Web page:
QCon London 2008: Steve Vinoski on Serendipity and REST

, Mar 13, 2008

These are my unedited notes from Steve Vinoski's talk at QCon London 2008.

  • Steve talks about Serendipity -- I never knew about http://en.wikipedia.org/wiki/The_Three_Princes_of_Serendip
  • How did a CORBA guy get involved with REST? At IONA, Steve was the IT Engineering department
  • Built lots of tools, integration w/ Wikis, IRC, ...
  • Tried to convince IONA to change course towards those things
  • Failed and switched companies as a result
  • Has no agenda, does not want to sell anything -- now involved with other stuff
  • "The definition of a legacy application is 'one that works'" -- QoTD!
  • Descendants of RPC: CORBA, EJB, .NET, SCA, SOAP, WSDL
  • Message Queueing and EAI as alternatives
  • Problems with MQ: Generally proprietary, except for JMS and AMQP
  • 18 months ago, Steve was working on Qpid (Apache AMQP implementation)
  • EAI products typically centralized hubs, proprietary and expensive, costly
  • Some ESBs fall into this category (mostly re-labeled EAI products)
  • Problems with RPC Approaches
  • Focus on language first
    • tries to fit the distributed system to the language, not vice versa
    • making distributed calls appear local
    • expose language-specific objects directly as language-independent services
  • Code generation (whether from WSDL or from code) creates deceptively significant consumer-service coupling
  • Java-to-IDL mapping created horrendously complex IDLs, translated very poorly for other languages
  • Type system illusions -- no type safety across the wire, type specialization is costly for scalability and reuse
  • Interfaces are protocols -- specific interfaces mean specific protocols
  • Data specialization: XML is better than IDL or native language types (because of reduced dependency via XPath)
  • Unless you generate code from it, which makes the benefits disappear
  • Integration problem summary: proprietary approaches too expensive, standard approaches focus on implementation languages, not distributed systems issues, new interfaces -> new application protocols (something he never notics ), ad hoc data formats coupled to interfaces -- all of this inhibit reuse
  • Detour: Unix Reuse
  • A tool like awk, written ages ago, can still be combined into brand new tools via a pipe
  • Unix uniform interface: file-like object
  • stdin/stdout/stderr
  • standard ways to get data from/to applications
  • A question to consider -- was the pipe invented on day 1? Or discovered later -- serendipity?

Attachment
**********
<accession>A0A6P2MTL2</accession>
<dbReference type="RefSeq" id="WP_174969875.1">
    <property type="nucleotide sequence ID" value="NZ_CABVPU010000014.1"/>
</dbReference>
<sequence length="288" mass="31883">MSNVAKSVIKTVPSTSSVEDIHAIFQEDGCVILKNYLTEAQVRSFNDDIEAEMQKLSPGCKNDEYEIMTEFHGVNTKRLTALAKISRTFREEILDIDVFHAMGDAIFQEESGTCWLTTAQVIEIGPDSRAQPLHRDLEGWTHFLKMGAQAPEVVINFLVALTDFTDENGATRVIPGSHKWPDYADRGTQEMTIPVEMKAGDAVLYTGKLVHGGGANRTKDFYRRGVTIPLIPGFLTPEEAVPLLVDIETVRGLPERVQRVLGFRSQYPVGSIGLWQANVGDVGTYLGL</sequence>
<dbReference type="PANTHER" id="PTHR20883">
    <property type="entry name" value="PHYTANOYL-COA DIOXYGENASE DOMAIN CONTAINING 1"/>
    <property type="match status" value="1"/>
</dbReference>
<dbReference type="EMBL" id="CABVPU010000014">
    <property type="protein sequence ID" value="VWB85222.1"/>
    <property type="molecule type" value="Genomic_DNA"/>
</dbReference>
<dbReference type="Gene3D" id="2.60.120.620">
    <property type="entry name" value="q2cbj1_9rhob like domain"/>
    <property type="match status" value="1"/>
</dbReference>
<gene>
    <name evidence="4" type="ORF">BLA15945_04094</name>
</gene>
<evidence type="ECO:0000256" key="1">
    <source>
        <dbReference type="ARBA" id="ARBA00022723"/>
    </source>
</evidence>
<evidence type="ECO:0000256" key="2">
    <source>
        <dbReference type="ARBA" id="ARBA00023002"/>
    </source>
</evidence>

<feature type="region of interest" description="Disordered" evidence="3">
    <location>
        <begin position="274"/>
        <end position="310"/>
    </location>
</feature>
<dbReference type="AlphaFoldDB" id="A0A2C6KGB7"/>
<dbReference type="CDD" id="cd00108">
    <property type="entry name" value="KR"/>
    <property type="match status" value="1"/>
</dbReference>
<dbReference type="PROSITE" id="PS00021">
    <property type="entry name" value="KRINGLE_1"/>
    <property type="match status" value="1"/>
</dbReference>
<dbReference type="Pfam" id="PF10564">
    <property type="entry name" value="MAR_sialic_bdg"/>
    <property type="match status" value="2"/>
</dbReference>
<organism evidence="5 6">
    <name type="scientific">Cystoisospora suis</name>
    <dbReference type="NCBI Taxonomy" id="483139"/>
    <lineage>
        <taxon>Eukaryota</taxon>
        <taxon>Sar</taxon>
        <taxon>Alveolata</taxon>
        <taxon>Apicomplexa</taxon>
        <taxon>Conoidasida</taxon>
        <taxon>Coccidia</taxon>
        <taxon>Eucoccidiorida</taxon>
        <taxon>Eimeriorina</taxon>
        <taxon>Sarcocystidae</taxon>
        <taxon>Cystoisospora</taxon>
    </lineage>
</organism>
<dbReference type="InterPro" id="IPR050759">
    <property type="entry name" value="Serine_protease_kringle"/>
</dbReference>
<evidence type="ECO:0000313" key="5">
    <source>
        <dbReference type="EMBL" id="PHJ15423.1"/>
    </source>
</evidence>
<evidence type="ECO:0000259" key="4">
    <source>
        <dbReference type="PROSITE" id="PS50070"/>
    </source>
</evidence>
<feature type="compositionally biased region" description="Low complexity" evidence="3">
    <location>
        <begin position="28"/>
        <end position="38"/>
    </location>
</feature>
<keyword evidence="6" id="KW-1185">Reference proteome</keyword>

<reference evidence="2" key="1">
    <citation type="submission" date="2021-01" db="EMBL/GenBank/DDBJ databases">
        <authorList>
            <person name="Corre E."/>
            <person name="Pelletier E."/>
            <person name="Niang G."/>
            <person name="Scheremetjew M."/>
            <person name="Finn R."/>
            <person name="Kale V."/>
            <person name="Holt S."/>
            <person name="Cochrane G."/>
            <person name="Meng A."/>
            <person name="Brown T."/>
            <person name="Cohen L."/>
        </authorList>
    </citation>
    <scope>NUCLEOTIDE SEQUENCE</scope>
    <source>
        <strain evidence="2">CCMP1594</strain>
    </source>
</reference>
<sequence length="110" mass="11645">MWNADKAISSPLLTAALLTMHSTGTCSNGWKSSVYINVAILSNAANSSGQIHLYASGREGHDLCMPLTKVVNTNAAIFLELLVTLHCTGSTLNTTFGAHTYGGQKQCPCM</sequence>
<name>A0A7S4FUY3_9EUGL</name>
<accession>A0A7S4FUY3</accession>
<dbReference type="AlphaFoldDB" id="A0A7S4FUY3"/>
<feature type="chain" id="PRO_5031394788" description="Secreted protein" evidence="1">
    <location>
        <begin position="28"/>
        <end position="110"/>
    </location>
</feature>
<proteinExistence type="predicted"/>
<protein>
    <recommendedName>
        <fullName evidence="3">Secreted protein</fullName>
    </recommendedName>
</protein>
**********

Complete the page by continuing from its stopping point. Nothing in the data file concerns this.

• Refresher on HTTP's uniform interface
  • Explains idempotency of GET, PUT, DELETE; lack of idempotency of POST
  • XML-RPC and SOAP/HTTP use just one -- and it's the worth
  • Uniform interface enables visibility into interactions
  • enabling caching, monitoring, mediation ...
  • strong implementation hiding
  • simplified overall architecture
  • Original name of REST: "HTTP Object Model"
  • Most of the stuff Steve's done in the past -- building ORBs and such -- dealt with the effects of having a specific interface (generating code, creating the runtime infrastructure). Most of this stuff disappears in REST
  • with distributed objects, there's usually a lower layer that's generic, with generated code on top
  • no generated code necessary
  • curl more useful than a browser
  • Server-side dispatching becomes easier
  • Explanation of susconstraints (resource identification, representation exchange, self-describing messages, HATEOAS)
  • Representation format not resource-specific
  • Many different formats -- even XML if one's sad and desperate
  • Media types registered with IANA
  • Makes datatypes an orthogonal concern
  • Recommendation: Beautiful Soup library for Python if you ever need to do screen scraping
  • Hypermedia constraint -- resources provide URIs that guide the client
  • RPC systems conflate methods and data, while REST separates methods and data formats
  • In REST, fixed set of methods, many standardized data formats
  • Question: Why would REST separate data and methods better than other approaches?
  • Answer: REST encourages this, other approaches encourage the opposite
  • Things like caching are generically possible
  • Praise for the REST dissertation - "the clearest architecture document he's read"
  • Enhancing reuse possibilities - separate libraries and tools helping with data and methods
  • Libraries for interception and mediation, caching
  • Example: bug tracking system with HTML, XML, XCS, JSON data
  • Even while working for a company that built RPC tools, he was using lightweight, Web approaches to do internal stuff
  • Independence -- each of the resources in the example system could be added independently without disturbing existing resources and formats
  • Plant the seeds to see what grows
  • Summary: RPC-oriented systems try to extend language paradigms over the wire -- encourages variation (in methods, datatypes), which can't scale
  • REST is purpose-built for distributed systems, properly separates concerns and allows constrained variability only where required
  • "Roy Fielding: Engineer for Serendipity" -- which, according to Steve, is possible
  • Question: Are data grids instances of REST because they have a uniform interface?
  • Answer: only possible by looking at all constraints, not just the uniform interface -- maybe, unknown: idempotency, restricted variation in data formats
  • Comment by Joe Armstrong: How about adding data immutability -- outlaw PUT and POST, instead add APPEND
  • Answer (both Steve and I): POST really is APPEND; you could just outlaw PUT
On April 20, 2008 3:12 AM, sohbet said:

thanked post